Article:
Continue with Patience and Love
In any case, once you’ve gotten the answer to the E.E. question, your work is not done!
Your job—as it always is in counseling—will be to bring the Word of God to bear on the issues in your counselee’s life.
Where you see a humble willingness to confess sin and obey God’s instructions even when obedience is painful, you can rejoice that there is evidence that God’s grace is at work in the heart, humbling them and causing them to trust in Him rather than in themselves and their own righteousness.5This might even include their willingness to be corrected about how they have thought of their works as contributing to their justification.
When you see persistent unwillingness to do what God says (even where they can answer the E.E. question well), there will be an opportunity to continue to press God’s way in opposition to the way they’re choosing. As with the rich young ruler, this may eventually result in showing that their original profession was an empty one (Mark 10:22).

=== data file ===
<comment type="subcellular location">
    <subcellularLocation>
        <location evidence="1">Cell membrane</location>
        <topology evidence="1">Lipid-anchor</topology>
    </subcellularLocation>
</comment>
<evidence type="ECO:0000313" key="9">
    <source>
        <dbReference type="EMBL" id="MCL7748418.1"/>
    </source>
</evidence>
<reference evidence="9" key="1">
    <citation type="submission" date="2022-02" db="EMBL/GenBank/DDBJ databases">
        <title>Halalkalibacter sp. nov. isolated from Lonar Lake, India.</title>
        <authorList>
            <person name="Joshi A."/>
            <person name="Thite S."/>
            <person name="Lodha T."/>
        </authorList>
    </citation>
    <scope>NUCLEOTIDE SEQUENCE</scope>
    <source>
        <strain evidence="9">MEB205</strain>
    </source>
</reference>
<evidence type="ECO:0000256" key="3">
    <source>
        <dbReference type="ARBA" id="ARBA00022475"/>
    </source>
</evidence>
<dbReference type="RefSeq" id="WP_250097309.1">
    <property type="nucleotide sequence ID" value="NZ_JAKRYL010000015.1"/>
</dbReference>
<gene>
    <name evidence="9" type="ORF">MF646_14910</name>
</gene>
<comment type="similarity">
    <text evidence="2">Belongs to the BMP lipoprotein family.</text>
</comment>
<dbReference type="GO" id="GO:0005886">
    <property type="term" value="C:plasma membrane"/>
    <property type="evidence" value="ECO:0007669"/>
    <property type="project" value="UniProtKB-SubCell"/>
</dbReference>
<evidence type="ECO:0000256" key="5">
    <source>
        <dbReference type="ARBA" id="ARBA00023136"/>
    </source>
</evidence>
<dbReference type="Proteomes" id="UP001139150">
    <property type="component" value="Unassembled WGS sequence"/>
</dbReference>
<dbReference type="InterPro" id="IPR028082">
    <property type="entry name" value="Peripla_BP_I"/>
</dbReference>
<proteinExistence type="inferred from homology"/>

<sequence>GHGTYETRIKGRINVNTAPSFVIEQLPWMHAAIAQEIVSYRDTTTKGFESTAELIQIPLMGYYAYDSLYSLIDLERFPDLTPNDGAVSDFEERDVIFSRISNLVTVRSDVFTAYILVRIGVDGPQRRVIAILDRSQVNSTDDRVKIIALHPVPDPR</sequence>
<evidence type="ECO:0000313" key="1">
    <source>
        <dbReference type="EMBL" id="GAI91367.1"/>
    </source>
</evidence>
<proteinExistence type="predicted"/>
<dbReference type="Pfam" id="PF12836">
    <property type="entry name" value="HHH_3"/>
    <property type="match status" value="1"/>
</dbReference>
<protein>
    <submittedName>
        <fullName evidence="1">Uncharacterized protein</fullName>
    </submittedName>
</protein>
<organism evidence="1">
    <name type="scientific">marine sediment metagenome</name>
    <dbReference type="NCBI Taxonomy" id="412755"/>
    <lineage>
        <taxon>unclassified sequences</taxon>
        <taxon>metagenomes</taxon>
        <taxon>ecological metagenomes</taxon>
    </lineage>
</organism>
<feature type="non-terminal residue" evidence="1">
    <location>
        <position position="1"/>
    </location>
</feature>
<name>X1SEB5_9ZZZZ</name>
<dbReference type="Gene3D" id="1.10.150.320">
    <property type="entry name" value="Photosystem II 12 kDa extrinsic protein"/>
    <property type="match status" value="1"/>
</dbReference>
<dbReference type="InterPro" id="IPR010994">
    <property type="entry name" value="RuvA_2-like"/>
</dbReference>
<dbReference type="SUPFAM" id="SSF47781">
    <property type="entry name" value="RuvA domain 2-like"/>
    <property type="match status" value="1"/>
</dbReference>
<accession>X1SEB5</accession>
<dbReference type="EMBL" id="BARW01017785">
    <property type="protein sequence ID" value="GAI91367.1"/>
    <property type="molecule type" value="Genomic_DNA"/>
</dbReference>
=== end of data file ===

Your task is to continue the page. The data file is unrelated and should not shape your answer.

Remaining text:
And in some cases, you will find that your counselee evidences a divided heart. At times, there is an evident willingness to change, and other times you think you catch glimpses of hardened resistance. These may be the most challenging cases—where you (and they) can’t have full confidence that they know the Lord, but neither can you be sure that they don’t know Him. Even so, faithfulness will require that you continue with patient admonishment, encouragement, and help (1 Thessalonians 5:14).
The work of counseling (as with all Christian ministry) often requires evangelism, including in situations where a person’s standing with the Lord isn’t clear. Use available tools (like the E.E. question), and pursue discernment, patience, compassion, and persistence in your ministry. Be faithful to minister the Word, and trust that God will provide the outcome He intends (Isaiah 55:11; Mark 4:26–27; 1 Corinthians 3:7; 2 Corinthians 3:18).
This blog was originally posted at Center for Biblical Counseling and Discipleship. View the original post here.